Ek Hulchul Si

It’s rare that we get a perfect film soundtrack in Hindi film industry. Dev D is one such album. The problem with a perfect album is that there are so many gems in it, not every one of them gets its due. Ek Hulchul si, didn’t quite get the attention it deserves, because there were bigger catchier numbers in the album such as Emotional Atyachaar and Saali Khushi.

Try listening to this golden nugget, in high volume in your car, on a long drive.

Agar dil mein hulchul na jage de to kehna


Kash Laga!

Zindagi ke kash laga

Hasrataron ke rakh udaa


Choodi hui bastuyan jata hun bar bar ghoom ghoom ke

Milte nahi hain nishan, chhode the dehleeze choom choom ke

Only Gulzar saab can write like that!

Only Vishal Bhardwaj can compose like that!

Only Daler Mehdi and Sukhwinder can sing like that!

You’ll have to watch the whole film, if you want to make sense of the video.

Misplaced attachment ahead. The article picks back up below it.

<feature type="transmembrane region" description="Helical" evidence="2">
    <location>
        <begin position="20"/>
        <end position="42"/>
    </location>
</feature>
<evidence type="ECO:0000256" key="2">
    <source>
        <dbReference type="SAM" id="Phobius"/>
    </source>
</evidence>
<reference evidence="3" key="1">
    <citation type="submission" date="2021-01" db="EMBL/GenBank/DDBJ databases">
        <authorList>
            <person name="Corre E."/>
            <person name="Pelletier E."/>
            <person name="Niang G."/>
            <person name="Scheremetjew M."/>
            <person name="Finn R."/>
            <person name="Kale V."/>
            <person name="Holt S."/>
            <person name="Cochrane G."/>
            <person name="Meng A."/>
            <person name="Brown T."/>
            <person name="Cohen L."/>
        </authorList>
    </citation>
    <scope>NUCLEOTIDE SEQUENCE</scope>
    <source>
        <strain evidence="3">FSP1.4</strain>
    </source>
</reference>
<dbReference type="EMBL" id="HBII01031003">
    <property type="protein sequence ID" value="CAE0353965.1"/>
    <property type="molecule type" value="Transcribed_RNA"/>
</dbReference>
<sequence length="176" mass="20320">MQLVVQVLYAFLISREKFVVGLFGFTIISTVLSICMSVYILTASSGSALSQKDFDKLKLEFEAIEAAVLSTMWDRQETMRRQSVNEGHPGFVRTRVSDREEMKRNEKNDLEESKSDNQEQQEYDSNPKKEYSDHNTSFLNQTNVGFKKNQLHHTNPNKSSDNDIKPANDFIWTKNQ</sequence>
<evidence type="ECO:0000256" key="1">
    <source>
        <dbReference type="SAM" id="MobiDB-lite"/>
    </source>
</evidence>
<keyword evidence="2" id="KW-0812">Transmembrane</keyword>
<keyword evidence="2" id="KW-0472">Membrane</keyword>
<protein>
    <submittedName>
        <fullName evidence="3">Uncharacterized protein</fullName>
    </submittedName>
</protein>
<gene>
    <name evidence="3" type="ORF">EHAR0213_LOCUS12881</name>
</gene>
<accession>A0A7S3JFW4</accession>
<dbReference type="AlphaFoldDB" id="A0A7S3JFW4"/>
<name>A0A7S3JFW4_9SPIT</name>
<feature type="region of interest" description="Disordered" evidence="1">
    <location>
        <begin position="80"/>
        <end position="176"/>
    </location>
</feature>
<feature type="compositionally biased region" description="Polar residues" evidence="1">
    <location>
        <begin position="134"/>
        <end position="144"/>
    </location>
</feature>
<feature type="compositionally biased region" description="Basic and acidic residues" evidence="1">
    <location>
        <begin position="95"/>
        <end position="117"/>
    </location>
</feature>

Business of Religion

Lord Tirupati opens an offsite campus, for its devotees in Bay Area, California. I couldn’t believe my ears when I first heard it. It exactly sounded like it is, an infomercial about a top tier business school opening a campus right in your neighborhood.  A gruffy man in thick telugu accent was explaining how on very bhaari demand from devotees, Lord Tirupati will make an appearance right here Bay Area where His thousands of less fortunate devotees (from spiritual perspective) will be able to darshanam and offer their prayers and hard earned money to the Lord.